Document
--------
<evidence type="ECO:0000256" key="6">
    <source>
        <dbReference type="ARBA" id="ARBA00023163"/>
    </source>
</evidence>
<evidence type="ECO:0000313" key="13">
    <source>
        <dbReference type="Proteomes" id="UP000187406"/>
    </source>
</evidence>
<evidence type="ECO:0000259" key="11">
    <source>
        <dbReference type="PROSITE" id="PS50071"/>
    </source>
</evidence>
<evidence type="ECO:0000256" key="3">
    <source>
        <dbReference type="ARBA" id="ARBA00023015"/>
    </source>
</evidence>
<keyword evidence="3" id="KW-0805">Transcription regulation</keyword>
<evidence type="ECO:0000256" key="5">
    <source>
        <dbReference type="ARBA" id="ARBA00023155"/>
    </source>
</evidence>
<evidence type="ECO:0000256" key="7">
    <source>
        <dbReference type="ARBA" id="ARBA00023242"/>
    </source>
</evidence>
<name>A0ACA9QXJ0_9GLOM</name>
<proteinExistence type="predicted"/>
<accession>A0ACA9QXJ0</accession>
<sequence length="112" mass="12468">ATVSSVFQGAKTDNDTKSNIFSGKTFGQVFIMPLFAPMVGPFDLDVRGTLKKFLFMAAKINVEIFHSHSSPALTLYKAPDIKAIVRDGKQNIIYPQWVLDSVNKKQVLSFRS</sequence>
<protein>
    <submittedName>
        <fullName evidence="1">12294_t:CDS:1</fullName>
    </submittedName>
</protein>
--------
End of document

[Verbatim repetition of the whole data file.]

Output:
<evidence type="ECO:0000256" key="6">
    <source>
        <dbReference type="ARBA" id="ARBA00023163"/>
    </source>
</evidence>
<evidence type="ECO:0000313" key="13">
    <source>
        <dbReference type="Proteomes" id="UP000187406"/>
    </source>
</evidence>
<evidence type="ECO:0000259" key="11">
    <source>
        <dbReference type="PROSITE" id="PS50071"/>
    </source>
</evidence>
<evidence type="ECO:0000256" key="3">
    <source>
        <dbReference type="ARBA" id="ARBA00023015"/>
    </source>
</evidence>
<keyword evidence="3" id="KW-0805">Transcription regulation</keyword>
<evidence type="ECO:0000256" key="5">
    <source>
        <dbReference type="ARBA" id="ARBA00023155"/>
    </source>
</evidence>
<evidence type="ECO:0000256" key="7">
    <source>
        <dbReference type="ARBA" id="ARBA00023242"/>
    </source>
</evidence>
<name>A0ACA9QXJ0_9GLOM</name>
<proteinExistence type="predicted"/>
<accession>A0ACA9QXJ0</accession>
<sequence length="112" mass="12468">ATVSSVFQGAKTDNDTKSNIFSGKTFGQVFIMPLFAPMVGPFDLDVRGTLKKFLFMAAKINVEIFHSHSSPALTLYKAPDIKAIVRDGKQNIIYPQWVLDSVNKKQVLSFRS</sequence>
<protein>
    <submittedName>
        <fullName evidence="1">12294_t:CDS:1</fullName>
    </submittedName>
</protein>